BBC demands to vet conductor’s Last Night speech

Sakari Oramo has told the Times that BBC officials have demanded to see advance text of his speech at the Last Night of the Proms.

The intervention follows a furore caused by Daniel Barenboim’s anti-Brexit remarks early in the season.

It is an absurd over-reaction by a pair of bureaucrats Alan Davey and David Pickard, probably acting on orders from above. The pair of desk-jockeys know they should have vetted Barenboim, who is overtly political.

But Oramo, who is chief conductor of the BBC Symphony Orchestra, is the least political of artists – despite his unfortunate taste in waistcoats.

 

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  • Sad to hear that the BBC now functions more like the former Soviet Union than an open democracy. If they trust the conductor to perform, then they should allow him to speak freely in his name alone. So what, if he says something that is not politically correct? Isn’t that what democracy and free speech are about? The audience are mostly mature people, totally capable of forming their own opinions and judgments.
    Britain continues its move toward total censorship and a totalitarian society having a public person’s speeches approved by faceless unknown bureaucrats. It is a disgrace and every person should feel outrage and anger. They won’t, as the majority have already been conditioned to favour politically correct speech and obeying the “system”. It won’t turn out for the better.

    • I trust that the defenders of free speech here also oppose the removal of Botany lecturer David Bellamy from our TV screens following his expression of scepticism on the causes of climate change.

  • Surely if you make these kind of slurs against respected members of the industry, as a journalist you should be justifying them, not just throwing mud.

  • How appalling.

    Nor, indeed, should the BBC or anyone else have vetted Barenboim’s speech. If in future we are only to be allowed to say in public what suits those in authority, God help us all: that is the road to totalitarianism (whether of left or right is neither here nor there).

  • Maybe Oramo needs to play Haydn’s Abschiedssinfonie. Or conduct Rule Brittannia with no one in the orchestra making a single sound. Or turn to the audience for hus BBC approved speech and say – absolutely nothing. Silence. Long, loudly speaking, deafening silence.

    • He was known as the Lord Protector, actually. But by all means, yes, let’s have him back and he can maybe stop self-important jumped-up characters like Barenboim and Levit invoolving themselves in our internal politics.

      • England under Cromwell was a real bore. Most musicians wandered about Europe, like the Gamba players Captain Tobias Hume and William Young. The latter ended up in Innsbruck. No church music, no theatre, no nookie houses no bawdy songs, no busty ale wenches. No wonder when Charles II returned they shagged themselves senseless. Fantastic!

        • You’re right, it wasn’t much fun at all. But one has to wonder how the once magnificently busty ale wenches suddenly managed to re-bust as soon as Cromwell was gone and Charles II had ascended the throne.

  • If a conductor ever used the Last Night to advocate Brexit, my God, you would never hear the end of it.

    The whole thing would be abolished in two days after a Great Twitterstorm.

    • I’m sure that’s what it is.

      Imagine if one of Bob Dylan’s venues decided to vet his lyrics for political content. Or Bob Marley’s, or any other number of socially-engaged artists. If musicians can’t speak truth to power, who can?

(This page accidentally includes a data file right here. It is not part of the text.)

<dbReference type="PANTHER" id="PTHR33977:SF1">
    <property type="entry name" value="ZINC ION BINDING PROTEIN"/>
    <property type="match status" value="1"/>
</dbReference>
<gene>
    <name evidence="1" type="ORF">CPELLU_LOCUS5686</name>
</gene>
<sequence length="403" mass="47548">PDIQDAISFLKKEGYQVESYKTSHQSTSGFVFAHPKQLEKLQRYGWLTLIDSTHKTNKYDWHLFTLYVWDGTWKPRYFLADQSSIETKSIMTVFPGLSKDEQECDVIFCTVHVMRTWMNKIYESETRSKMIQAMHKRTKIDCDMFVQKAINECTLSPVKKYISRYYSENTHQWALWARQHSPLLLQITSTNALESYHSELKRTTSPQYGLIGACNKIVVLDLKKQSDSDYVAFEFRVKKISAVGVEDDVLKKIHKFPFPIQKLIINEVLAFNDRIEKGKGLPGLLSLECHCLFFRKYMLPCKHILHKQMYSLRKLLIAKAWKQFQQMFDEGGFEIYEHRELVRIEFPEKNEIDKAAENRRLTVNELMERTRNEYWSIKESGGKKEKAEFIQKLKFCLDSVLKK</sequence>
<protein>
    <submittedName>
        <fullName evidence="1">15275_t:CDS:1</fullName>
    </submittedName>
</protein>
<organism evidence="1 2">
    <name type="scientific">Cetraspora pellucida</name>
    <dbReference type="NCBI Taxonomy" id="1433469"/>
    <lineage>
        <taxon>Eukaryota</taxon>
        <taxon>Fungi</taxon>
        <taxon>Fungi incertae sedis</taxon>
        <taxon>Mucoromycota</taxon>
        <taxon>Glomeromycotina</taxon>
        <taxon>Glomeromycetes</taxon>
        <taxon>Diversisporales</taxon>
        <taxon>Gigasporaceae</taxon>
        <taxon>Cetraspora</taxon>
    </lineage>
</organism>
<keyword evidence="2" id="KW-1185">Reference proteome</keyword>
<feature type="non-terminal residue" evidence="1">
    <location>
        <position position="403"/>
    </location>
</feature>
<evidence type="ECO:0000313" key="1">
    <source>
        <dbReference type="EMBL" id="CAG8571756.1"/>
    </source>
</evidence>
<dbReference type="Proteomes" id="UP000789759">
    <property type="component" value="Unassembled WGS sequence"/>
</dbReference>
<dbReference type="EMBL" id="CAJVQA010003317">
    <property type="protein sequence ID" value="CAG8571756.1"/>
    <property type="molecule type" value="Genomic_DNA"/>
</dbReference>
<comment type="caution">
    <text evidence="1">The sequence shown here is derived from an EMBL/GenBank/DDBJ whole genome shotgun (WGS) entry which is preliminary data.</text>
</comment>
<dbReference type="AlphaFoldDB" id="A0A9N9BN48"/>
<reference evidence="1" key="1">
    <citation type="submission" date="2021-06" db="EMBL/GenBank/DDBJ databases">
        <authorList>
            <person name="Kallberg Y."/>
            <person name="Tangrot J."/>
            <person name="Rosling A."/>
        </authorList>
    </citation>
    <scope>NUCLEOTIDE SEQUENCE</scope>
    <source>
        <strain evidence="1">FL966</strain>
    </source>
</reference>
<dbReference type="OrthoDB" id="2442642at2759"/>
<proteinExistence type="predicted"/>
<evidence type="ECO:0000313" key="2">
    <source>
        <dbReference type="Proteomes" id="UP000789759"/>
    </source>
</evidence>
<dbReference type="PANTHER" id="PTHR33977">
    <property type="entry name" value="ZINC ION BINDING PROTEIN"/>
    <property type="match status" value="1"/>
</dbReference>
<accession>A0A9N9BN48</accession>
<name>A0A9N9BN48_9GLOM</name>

• The BBC seems terrified of any artist expressing anything perceived as even vaguely political.

    Had artists not spoken out in the past, we would not have The Marriage of Figaro, Rigoletto, Ballo in Maschera, Don Carlos, Mary Stuart (plays or operas), at least half of Shostakovich’s symphonies to name but a quick handful.

    Barenboim in his speech said music transcends boundaries and we shouldn’t isolate people (by ethnic, religious or Brexit persuasions). Last night’s conductor, Francois-Xavier Roth said something similar before launching an encore of Daft Punk’s Get Lucky. There’s absolutely nothing controversial in that.

    Without artists expressing themselves we wouldn’t have music (or art or literature). Without artists’ performances of music there would be no Proms.

    What on earth is the BBC so afraid of?

    • This is certainly the news we get from overseas. They seem to be an operative arm of the postmodern barmy army. A subsidiary of Pravda.

      • And yet, whatever the causes of this specific incident, you completely ignore the fact that the BBC not only backs the Biggest Music Festival in the World but has given it a very canny pro-European slant this year in perhaps the best overall programme I can remember. As with the EU, there’s room for improvement, but don’t wish it gone.

  • Most musicians don’t have a clue what they’re talking about when it comes to these issues. It’s embarrassing enough reading their tweets and Facebook posts let alone hearing them give a speech to the Royal Albert Hall.

    It’s basically the equivalent of Jean-Claude Juncker giving a pre-prom technical analysis of a Mahler symphony. Nobody wants to hear it except maybe a few morons.

    The idea that free speech in Britain is dead because the BBC wants to read a script in advance of a broadcast is ridiculous.

    • Who then is it that you think does have a clue about ‘these issues?’

      Many musicians (and other artists) are thoughtful and well-informed people with deeply considered political and social opinions, and they should be allowed to express them from time to time. Political art and artists have long been part of our culture.